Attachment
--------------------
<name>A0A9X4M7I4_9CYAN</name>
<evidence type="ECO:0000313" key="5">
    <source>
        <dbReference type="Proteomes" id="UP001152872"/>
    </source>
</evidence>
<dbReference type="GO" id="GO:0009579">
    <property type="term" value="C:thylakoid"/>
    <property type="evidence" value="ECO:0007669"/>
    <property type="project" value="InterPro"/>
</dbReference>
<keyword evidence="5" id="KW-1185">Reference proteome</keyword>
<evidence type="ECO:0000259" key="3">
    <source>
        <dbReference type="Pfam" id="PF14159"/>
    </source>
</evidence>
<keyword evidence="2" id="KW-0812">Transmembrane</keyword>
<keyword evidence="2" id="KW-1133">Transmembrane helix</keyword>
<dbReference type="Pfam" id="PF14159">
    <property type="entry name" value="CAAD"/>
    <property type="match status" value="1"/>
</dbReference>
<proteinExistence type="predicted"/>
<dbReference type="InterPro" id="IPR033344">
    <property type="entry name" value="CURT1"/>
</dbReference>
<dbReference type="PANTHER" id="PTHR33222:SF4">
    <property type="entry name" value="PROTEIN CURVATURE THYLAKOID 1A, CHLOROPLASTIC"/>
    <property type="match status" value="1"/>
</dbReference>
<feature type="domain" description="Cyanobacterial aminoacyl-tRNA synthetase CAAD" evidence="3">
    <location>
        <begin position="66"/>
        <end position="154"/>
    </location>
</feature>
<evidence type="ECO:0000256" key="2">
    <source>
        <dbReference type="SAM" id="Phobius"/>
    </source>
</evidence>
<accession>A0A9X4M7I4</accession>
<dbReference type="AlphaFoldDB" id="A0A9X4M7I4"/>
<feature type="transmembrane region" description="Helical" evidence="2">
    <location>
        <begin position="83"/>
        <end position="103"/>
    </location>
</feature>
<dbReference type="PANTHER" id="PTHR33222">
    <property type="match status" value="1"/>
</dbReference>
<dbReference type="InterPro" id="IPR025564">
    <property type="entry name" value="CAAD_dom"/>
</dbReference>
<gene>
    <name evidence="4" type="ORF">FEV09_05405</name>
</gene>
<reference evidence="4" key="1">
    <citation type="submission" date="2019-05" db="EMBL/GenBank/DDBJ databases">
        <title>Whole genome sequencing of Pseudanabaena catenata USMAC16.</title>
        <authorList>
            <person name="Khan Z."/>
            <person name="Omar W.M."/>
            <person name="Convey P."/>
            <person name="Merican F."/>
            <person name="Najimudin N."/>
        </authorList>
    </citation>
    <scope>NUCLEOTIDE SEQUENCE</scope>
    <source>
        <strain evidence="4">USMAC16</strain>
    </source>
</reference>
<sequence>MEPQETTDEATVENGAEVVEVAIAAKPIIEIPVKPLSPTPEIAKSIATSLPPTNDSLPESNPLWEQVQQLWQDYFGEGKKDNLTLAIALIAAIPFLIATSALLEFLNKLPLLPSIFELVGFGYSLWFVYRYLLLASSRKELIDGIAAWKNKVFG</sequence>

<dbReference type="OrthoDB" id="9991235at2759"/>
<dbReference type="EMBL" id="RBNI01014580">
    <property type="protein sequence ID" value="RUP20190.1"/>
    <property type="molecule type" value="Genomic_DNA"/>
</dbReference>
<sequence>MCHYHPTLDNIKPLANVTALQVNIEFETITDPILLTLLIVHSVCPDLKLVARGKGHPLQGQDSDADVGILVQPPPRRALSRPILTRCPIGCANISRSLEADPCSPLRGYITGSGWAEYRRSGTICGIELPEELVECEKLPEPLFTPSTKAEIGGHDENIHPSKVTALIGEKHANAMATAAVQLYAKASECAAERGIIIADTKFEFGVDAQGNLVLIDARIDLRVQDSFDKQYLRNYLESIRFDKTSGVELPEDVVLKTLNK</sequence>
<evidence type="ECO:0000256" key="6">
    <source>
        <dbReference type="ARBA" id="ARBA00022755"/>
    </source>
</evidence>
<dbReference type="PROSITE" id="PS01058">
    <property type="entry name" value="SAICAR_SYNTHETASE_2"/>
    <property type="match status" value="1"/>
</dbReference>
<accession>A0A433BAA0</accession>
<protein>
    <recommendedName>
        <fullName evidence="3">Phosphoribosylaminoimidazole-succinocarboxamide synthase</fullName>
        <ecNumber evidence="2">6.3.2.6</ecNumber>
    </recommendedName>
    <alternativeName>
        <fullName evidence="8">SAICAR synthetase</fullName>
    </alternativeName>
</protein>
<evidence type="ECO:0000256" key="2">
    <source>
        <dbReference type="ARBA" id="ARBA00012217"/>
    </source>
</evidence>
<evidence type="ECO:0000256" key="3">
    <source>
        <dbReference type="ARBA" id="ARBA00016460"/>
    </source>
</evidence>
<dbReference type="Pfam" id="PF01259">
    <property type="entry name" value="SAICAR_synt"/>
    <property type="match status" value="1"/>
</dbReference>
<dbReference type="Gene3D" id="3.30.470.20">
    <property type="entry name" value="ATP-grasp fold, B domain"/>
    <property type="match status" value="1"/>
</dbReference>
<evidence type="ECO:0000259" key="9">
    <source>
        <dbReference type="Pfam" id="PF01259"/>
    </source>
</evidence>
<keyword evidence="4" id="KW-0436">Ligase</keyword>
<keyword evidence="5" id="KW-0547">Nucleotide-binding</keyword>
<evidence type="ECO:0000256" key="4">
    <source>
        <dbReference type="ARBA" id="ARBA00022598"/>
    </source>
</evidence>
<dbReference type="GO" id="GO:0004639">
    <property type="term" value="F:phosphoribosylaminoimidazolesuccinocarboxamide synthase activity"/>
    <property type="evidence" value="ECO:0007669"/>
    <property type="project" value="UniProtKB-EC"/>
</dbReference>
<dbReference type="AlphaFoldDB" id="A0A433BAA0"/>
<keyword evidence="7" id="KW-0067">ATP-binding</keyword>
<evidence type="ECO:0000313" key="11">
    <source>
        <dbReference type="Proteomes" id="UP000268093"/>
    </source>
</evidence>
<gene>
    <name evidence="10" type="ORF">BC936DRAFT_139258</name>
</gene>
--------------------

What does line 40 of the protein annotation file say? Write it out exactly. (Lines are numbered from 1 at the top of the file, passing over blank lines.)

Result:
        <dbReference type="SAM" id="Phobius"/>